Walter Baethgen: Information and forecasts are most useful when they can be added to existing practices or methods. Information may not help if there isn’t a mechanism in place that can use it to improve preparedness and response, or if it reaches a population that is extremely vulnerable, as in Haiti’s case. Haiti is an example where much work is needed in vulnerability reduction at many levels. Unless these vulnerabilities are reduced, climate information isn’t going to do much good.
Before we get too far, it’s very important we define what we mean by “risk”. Simply put, risk has two components: hazards and vulnerability. Hazards are the things that threaten: hurricanes, heavy rains, earthquakes, etc. Vulnerability is how susceptible a society is to damage, loss of life, epidemics and other possible consequences of those hazards. Poor building codes, widespread malnutrition, poor sanitation, are all elements that can make a society more vulnerable. We can think of risk then as the likelihood that a society will suffer damages from hazards based on its overall vulnerability.
Q: How do you reduce risks then?
Walter Baethgen: Reducing risks could be achieved by reducing the hazards, but in the case of climate this usually isn’t possible–one can’t reduce the chances of having El Niño or a hurricane. Another way is work on reducing the vulnerability, for example, reducing the number of people who live on steep slopes, in flood plains and other areas sensitive to storms. We can also reduce vulnerability by having structures like early-warning and early-response systems and institutions that are well prepared and react fast in the event of a disaster.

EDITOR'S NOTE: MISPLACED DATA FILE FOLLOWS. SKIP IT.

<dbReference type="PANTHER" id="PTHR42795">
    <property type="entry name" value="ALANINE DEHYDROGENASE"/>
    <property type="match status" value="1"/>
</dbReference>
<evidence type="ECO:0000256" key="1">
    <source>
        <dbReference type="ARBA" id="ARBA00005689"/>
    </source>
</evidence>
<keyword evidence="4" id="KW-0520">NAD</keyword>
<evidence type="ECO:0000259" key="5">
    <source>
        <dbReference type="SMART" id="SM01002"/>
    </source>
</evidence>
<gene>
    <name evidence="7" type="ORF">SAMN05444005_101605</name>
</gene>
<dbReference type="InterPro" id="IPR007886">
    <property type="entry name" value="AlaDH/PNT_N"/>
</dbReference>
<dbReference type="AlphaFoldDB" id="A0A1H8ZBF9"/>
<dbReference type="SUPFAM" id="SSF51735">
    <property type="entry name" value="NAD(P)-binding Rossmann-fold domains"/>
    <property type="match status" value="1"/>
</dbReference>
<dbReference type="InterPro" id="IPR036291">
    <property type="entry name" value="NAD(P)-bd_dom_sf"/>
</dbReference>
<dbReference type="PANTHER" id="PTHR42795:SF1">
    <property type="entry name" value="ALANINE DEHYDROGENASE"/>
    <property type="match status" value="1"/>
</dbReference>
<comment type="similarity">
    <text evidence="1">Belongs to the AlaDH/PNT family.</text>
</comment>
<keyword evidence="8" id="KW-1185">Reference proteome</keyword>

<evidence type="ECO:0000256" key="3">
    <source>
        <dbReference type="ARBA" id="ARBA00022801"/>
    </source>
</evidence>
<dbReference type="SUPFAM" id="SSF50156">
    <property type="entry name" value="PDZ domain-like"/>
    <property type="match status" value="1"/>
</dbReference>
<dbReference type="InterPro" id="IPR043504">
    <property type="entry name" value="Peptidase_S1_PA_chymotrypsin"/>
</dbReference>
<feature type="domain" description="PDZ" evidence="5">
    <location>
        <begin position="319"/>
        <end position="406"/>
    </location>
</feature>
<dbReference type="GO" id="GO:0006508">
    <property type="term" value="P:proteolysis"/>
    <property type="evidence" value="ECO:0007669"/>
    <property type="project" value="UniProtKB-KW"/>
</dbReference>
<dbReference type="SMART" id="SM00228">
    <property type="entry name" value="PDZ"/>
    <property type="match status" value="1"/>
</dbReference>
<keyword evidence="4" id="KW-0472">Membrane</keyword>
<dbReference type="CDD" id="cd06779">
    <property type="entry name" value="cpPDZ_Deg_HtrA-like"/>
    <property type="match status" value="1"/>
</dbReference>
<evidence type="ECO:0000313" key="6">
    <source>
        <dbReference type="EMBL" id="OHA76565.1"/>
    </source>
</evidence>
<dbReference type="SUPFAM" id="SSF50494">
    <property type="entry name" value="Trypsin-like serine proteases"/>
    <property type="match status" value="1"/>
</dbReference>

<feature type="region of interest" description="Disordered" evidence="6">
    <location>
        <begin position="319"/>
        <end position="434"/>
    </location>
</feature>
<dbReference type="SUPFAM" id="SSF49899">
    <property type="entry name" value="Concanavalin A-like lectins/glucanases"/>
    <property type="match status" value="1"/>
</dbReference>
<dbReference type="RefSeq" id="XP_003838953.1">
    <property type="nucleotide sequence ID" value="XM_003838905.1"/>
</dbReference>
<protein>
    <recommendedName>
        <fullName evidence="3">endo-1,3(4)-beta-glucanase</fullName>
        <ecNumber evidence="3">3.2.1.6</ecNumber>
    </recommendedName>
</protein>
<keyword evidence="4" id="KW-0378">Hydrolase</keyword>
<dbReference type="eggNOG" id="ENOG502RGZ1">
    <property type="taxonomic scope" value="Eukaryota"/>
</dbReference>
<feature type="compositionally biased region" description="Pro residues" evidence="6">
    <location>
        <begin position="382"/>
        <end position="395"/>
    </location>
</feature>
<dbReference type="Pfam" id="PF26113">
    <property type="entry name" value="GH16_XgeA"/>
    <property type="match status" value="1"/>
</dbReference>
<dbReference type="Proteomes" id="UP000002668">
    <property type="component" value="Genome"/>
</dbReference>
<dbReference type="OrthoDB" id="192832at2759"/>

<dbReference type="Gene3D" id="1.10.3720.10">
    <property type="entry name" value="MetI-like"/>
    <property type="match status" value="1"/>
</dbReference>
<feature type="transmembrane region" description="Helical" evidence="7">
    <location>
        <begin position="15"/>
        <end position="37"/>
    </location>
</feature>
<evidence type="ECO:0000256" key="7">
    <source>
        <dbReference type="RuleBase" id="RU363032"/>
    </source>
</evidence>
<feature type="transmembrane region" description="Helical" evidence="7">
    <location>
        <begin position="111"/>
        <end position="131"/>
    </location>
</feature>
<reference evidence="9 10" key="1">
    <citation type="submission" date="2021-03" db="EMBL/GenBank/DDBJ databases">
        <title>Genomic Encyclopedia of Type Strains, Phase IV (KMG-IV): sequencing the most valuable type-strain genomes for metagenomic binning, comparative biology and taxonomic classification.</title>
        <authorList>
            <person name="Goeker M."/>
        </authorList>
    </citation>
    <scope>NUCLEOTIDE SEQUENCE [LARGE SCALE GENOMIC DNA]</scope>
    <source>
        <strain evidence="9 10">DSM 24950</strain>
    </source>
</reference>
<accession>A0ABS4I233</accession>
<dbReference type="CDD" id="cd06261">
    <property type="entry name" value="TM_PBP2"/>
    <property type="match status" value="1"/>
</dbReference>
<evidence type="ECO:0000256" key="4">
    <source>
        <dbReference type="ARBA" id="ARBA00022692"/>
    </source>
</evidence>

Molly Hellmuth: The other thing about risks is that they vary by hazard, which means the way to reduce vulnerability of the population at risk also varies. An effective risk reduction strategy for Haiti must consider all the multiple hazards, stressors and risks that threaten the country.
Q. What do you mean by ‘stressors’?
Molly Hellmuth: Stressors such as endemic poverty, ineffective governance and institutions, limited access to capital, ecosystem degradation and conflicts. They all combine to exacerbate vulnerability to hazards. IRI’s next Climate and Society publication will be about disaster risk management and how we can better inform disaster preparedness and response through improved understanding of climate information across time scales.
Q: IRI and other institutions will be putting out forecasts and other types of information relevant to Haiti in the coming months. What are some of the most effective ways for this information to be used in the short term, given that restoration and rebuilding efforts will be far from complete in 2010?
Walter Baethgen: Well, the information needs to be useful across time scales. For rebuilding, there’s a need to consider the multiple hazards and risks that Molly mentioned. In the immediate future, the information should feed into the emergency and early warning/response systems that are available now in Haiti. It will be useful to the International Federation of Red Cross and Red Crescent Societies and other humanitarian organizations, for example. They need to be aware that as desperate as the conditions are right now, new hazards and socioeconomic damage are possibilities in the near future due to adverse weather and climate conditions that may affect food production, health conditions and water supplies. Going back to the concept of risk that we discussed before, any new hazard in the near future will find Haiti in a situation that is even more vulnerable than usual, given the devastating effects of the earthquake, and therefore the risks are huge.
Alessandra Giannini has researched the impact of ENSO on tropical Atlantic variability, working on regions particularly vulnerable to climate variability, including the Caribbean islands.
Walter Baethgen is the director of IRI’s Latin America and the Caribbean Program.
Molly Hellmuth is the director of the Climate and Society Publication Secretariat.